It is common knowledge that cotton is the most profitable fiber in the world, used for almost all forms of clothing items. Across the world, there are currently around 35 million hectares of cotton under production.
There are a number of reasons why cotton is so popular:
- Various studies have shown that 100% cotton is one of the most breathable and absorbent fabrics with the ability to absorb heat and perspiration.
- Unlike most fabrics, cotton doesn’t grow weaker with repeated washing. In fact, its molecular structure is such that it actually gets stronger when it’s wet. This increases their durability and reusability.
- Cotton is also one of the most favored fabrics when it comes to printing because it can absorb ink well. Furthermore, the risk of bleeding (dye running off) is mitigated with cotton.
It is also believed that cotton is an eco-friendly and highly sustainable fabric merely because it’s easily renewable. However, renewability is one amongst many factors that determine a fabric’s potential for sustainability.
Unfortunately, when it comes down to it, cotton is simply not as environmentally sustainable as is popularly believed. In fact, there is a dire need for us to seek out alternative sources of sustainable fabrics.
The Necessity of Finding Alternative Sustainable Fabrics
The biggest indictment of cotton as a sustainable fabric comes in the form of the volume of water required for its production. It takes approximately 2700 liters of water to produce a single t-shirt. Studies show that a single person needs 50-100 liters of water per day on average to meet their basic needs. As such, production of a single t-shirt essentially takes up as much water as an individual need over the course of almost two months. However, that figure is merely scratching the surface of the risks (both environmental and social) associated with cotton production.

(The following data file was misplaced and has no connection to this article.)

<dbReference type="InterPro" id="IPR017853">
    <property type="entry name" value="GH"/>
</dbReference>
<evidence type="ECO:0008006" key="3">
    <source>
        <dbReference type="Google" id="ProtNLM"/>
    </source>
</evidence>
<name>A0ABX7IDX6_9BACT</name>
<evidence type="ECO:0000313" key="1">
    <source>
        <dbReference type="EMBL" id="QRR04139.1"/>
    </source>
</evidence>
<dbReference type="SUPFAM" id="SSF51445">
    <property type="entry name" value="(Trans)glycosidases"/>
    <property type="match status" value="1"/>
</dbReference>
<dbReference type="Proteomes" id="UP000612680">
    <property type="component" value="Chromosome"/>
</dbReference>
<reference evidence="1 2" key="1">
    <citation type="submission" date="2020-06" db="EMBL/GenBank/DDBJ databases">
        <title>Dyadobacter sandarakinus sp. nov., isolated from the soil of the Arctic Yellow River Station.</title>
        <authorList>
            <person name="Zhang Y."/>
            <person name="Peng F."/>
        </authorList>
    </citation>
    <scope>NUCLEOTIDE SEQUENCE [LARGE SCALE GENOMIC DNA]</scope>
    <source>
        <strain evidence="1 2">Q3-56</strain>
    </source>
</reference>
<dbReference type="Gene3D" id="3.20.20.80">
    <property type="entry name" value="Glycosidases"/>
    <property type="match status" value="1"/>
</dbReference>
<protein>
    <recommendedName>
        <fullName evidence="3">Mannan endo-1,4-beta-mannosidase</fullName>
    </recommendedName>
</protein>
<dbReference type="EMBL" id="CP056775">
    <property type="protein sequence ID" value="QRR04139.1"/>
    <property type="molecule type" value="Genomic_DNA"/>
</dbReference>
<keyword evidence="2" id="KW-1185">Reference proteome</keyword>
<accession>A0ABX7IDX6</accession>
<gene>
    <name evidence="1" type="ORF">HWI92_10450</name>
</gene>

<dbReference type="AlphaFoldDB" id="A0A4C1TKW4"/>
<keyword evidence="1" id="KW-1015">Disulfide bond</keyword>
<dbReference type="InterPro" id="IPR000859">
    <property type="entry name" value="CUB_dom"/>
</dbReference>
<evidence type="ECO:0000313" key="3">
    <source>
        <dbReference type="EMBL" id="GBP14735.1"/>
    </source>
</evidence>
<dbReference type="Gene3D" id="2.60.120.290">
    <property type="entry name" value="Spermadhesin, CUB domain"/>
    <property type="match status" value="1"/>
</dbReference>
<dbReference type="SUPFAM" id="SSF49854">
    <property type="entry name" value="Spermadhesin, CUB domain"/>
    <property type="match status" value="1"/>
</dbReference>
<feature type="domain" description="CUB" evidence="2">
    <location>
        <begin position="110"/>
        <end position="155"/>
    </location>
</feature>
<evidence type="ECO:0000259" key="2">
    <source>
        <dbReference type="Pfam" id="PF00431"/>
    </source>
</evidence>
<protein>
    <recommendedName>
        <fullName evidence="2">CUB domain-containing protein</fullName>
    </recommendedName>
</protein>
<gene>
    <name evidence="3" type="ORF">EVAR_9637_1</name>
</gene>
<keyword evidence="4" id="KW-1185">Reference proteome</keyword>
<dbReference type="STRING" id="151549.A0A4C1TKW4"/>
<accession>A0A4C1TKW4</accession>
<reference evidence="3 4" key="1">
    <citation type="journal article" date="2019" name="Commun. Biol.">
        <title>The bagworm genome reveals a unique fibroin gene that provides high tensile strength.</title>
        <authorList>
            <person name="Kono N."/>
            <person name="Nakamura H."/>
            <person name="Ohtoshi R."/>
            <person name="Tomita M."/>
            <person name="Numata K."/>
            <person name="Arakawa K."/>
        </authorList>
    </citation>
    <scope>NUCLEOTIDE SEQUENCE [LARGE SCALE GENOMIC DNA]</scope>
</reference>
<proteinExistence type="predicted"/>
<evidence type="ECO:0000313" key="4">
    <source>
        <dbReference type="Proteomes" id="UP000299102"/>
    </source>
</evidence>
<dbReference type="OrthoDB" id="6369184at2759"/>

In a previously published article on Fairtrade Cotton, we discussed the various environmental and social impacts of cotton farming and development. For example, cotton growth is dependent on intensive pesticide and fertilizer use that poses various environmental and health hazards; cotton farming has driven an alarming number of farmers to suicide; and cotton farming is also associated with child labor in various countries.As a result of all the aforementioned environmental and socio-economic risks of cotton production, it’s necessary for us to look for alternative sustainable fabrics.
What can we use instead of Cotton?
Bamboo has positioned itself as a strong sustainable alternative to cotton. It has some of cotton’s greatest advantages — it is highly absorbent and hypoallergenic. However, it also rectifies some of the biggest drawbacks of cotton.
As the fastest growing plant in the world, it is highly renewable. It can be cultivated without the use of any pesticides or fertilizers whereas cotton is considered to be the world’s “dirtiest crop” because of its dependence on pesticides. Furthermore, bamboo production consumes 4 times less water than cotton.However, despite being touted as the fastest growing sustainable alternative to cotton, there is a reason to be wary of bamboo as well. Extracting fabric from bamboo includes a chemical process that involves the use of sodium hydroxide and carbon disulfide, two chemical compounds that are hazardous to human health. While the trace amounts used for the production can be considered negligible, it is still a cause of concern, one requiring further study.
Hemp is one of the most eco-friendly crops in the world. It grows like weed, and thus, it’s resistant to insects. Consequently, it doesn’t require any pesticides or fertilizers. The plant only takes about 11 weeks to mature, so it’s extremely renewable.
However, the clearest advantage it has over cotton is in relation to the water used. As already mentioned, cotton requires approximately 20,000 liters of water to produce 1kg of fiber. In comparison, only 300 to 500 liters of water is required to produce 1kg of dry hemp fiber.
One of the biggest barriers in the mass adoption of Hemp is its visual and taxonomical identification with marijuana, both of which are classified as Cannabis sativa L. As a result of this, even though Hemp contains less than 0.3% of tetrahydrocannabinol (THC), the psychoactive substance in marijuana, it is still categorized as a Schedule 1 controlled substance in the United States